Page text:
24. 24. In a smoke logged building, way finding can be very difficult and temperatures will rise rapidly – leading to loss of structural stability and building collapse Applications: Large Single Storey Buildings
  25. 25. Evacuation is safer and fire fighting more effective when the routes are clear Applications: Large Single Storey Buildings
  26. 26. Objectives of Smoke Control: • Assist escape by extending available safe evacuation time • Assist fire fighting by improving conditions in the building during the fire and clearing smoke from the building after. • Protect valuable stock or machinery • Reduce the risk of explosion and/or roof collapse Applications: Large Single Storey Buildings
  27. 27. Clearlayerheight(m) Fire Starts Available Safe Escape Time Required Safe Escape Time Detection Time Pre-movement time Evacuation Time Applications: Large Single Storey Buildings Time taken for smoke to affect escape routes
  28. 28. Clearlayerheight(m) Fire Starts Available Safe Escape Time Required Safe Escape Time Detection Time Pre-movement time Evacuation Time Applications: Large Single Storey Buildings Time taken for smoke to affect escape routes
  29. 29. Time dependent Fires Steady State Fires Time Heatoutput Ultrafast fast medium slow Applications: Large Single Storey Buildings Steady State design ignores growth and decay of fire and takes into account the largest probable fire for a given risk Time FireSize Growth Peak Decay Steady state fire size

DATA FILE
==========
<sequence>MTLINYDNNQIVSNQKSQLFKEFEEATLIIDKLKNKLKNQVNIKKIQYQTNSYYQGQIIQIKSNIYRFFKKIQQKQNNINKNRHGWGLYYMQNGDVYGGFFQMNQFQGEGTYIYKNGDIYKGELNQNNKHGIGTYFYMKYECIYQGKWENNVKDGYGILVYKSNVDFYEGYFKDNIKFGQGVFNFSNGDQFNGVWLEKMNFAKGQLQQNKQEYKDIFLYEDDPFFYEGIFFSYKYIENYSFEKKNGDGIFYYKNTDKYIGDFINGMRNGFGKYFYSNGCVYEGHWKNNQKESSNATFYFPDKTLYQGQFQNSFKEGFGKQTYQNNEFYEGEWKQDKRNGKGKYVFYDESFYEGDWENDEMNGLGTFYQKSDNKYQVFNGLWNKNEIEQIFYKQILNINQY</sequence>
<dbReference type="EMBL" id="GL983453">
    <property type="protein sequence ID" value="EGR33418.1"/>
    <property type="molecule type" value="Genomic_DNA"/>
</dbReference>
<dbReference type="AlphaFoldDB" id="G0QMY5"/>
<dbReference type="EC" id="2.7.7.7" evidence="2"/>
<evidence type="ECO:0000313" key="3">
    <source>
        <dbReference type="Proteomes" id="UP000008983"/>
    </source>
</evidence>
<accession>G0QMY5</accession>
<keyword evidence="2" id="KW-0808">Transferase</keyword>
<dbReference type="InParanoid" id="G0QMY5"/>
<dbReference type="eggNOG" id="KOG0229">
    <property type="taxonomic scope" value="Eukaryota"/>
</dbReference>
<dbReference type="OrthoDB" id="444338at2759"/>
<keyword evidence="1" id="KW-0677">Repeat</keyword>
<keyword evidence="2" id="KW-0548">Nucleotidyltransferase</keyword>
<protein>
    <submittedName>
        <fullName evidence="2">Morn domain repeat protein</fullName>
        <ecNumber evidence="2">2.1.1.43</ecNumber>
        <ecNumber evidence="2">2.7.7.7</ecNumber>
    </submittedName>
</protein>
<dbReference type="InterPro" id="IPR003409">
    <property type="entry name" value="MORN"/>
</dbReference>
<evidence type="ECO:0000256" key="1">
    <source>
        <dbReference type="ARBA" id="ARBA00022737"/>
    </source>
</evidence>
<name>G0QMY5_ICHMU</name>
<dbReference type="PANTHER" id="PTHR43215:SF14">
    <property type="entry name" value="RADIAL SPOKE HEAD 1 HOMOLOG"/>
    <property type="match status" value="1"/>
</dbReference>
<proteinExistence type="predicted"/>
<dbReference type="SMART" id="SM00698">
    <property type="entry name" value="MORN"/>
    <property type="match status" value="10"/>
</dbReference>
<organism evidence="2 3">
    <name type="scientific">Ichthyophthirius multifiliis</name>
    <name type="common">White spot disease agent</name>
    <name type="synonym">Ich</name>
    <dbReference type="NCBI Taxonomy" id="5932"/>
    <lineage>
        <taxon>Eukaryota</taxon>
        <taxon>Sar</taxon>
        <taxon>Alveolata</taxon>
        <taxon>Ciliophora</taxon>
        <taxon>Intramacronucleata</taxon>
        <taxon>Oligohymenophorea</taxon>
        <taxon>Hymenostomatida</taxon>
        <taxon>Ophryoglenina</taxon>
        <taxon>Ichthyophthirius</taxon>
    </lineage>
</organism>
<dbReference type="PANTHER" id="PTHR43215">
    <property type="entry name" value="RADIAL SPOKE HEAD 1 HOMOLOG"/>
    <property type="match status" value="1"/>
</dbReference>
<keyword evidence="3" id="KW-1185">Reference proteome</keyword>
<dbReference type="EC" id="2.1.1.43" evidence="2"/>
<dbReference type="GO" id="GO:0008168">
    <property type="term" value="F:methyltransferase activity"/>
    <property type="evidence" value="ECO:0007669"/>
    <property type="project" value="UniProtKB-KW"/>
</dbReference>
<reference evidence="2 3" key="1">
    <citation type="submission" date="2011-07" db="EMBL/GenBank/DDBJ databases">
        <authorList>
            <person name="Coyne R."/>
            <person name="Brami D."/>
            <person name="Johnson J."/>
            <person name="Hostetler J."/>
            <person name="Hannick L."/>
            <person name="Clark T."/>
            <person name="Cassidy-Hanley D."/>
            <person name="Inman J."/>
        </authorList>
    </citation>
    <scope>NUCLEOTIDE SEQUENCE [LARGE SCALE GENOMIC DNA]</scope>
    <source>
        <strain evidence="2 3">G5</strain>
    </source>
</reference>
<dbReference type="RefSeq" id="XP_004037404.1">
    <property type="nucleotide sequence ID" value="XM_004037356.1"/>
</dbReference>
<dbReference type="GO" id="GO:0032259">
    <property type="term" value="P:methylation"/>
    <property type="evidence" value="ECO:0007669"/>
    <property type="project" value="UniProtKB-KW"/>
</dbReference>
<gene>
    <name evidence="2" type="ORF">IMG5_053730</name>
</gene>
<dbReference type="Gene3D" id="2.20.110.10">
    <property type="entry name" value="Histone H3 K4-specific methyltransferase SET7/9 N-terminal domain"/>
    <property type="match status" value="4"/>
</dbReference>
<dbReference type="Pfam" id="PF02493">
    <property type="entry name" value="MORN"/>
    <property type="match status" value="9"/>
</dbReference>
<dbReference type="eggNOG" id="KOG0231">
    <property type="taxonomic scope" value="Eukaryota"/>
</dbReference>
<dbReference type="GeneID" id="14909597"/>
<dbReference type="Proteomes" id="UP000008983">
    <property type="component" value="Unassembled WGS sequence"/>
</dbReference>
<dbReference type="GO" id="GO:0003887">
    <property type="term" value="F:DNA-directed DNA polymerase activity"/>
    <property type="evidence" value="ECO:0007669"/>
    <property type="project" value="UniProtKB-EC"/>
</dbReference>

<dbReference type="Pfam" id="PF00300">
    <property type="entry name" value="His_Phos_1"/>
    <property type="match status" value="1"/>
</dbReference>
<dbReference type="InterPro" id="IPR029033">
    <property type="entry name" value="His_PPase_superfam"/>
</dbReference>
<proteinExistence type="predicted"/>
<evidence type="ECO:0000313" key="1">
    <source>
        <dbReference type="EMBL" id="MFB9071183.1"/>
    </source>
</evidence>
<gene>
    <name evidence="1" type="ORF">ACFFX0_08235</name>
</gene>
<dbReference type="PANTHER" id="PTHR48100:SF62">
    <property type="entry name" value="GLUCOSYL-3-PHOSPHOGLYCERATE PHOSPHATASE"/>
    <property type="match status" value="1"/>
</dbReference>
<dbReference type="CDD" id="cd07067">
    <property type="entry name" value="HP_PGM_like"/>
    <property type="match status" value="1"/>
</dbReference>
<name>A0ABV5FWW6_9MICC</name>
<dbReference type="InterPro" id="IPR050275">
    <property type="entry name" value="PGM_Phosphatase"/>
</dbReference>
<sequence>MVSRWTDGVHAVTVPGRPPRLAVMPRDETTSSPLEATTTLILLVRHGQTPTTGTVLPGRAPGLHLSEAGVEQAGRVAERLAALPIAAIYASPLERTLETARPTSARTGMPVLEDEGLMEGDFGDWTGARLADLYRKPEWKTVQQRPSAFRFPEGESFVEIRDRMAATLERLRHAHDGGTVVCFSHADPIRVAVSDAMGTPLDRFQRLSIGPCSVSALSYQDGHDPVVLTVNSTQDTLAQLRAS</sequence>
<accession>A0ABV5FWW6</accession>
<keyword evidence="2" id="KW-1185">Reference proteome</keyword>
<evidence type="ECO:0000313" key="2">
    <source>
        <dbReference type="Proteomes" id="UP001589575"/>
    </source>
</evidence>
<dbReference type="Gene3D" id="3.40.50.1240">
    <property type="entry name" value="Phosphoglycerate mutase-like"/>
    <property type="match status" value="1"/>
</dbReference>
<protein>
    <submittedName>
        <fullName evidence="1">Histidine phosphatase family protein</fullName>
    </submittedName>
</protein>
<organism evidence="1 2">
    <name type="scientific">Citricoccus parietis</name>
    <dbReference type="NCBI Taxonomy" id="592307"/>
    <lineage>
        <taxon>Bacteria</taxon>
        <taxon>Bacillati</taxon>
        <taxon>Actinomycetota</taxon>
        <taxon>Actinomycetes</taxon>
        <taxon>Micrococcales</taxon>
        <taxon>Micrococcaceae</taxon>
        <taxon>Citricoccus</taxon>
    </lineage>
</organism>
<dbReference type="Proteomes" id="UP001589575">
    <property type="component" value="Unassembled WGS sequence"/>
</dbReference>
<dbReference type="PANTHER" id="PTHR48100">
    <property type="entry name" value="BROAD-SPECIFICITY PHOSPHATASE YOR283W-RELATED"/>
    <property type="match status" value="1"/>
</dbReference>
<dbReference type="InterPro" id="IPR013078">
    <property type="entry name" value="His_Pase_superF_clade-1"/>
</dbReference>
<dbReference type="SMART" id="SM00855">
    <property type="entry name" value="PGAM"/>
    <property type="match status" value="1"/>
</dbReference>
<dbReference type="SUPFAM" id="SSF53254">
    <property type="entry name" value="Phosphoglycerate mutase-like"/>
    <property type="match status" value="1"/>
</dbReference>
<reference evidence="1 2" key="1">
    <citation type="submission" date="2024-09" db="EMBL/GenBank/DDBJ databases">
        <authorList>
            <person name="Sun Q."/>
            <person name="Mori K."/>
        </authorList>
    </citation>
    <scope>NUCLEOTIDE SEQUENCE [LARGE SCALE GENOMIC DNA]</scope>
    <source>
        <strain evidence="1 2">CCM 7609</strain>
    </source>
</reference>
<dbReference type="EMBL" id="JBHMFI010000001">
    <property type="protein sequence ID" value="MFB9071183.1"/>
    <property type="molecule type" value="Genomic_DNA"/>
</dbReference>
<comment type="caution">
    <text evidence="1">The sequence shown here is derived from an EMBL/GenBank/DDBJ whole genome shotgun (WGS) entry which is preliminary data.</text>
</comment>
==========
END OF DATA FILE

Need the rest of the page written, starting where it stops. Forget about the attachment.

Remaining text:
30. 30. 3m 3m • 3 m x 3 m (minimum) • 9 m x 9 m (maximum) Double area for design purposes if not sprinkler controlled Steady State Fires Applications: Large Single Storey Buildings
  31. 31. • Internal view of a 1MW fire. Applications: Large Single Storey Buildings
  32. 32. Even small fires can produce large quantities of toxic smoke Applications: Large Single Storey Buildings
  33. 33. Applications: Large Single Storey Buildings Components of a Smoke Control System
  34. 34. Applications: Large Single Storey Buildings
  35. 35. Applications: Large Single Storey Buildings Mezzanine Floors
  36. 36. • Large uncompartmented buildings • Full of people who are unfamiliar with the building layout. • Varied cross-section community, e.g. elderly and disabled. • Evacuation time can be considerable. Smoke Control is therefore a requirement to assist in keeping escape routes safe for an extended time period. Design guidance is given in BS 5588 Part 10: 1991, BS 9999, BS 7346-4 and BR 368. Applications: Shopping Centres
  37. 37. Applications: Shopping Centres Multiple levels further complicate the situation
  38. 38. Applications: Shopping Centres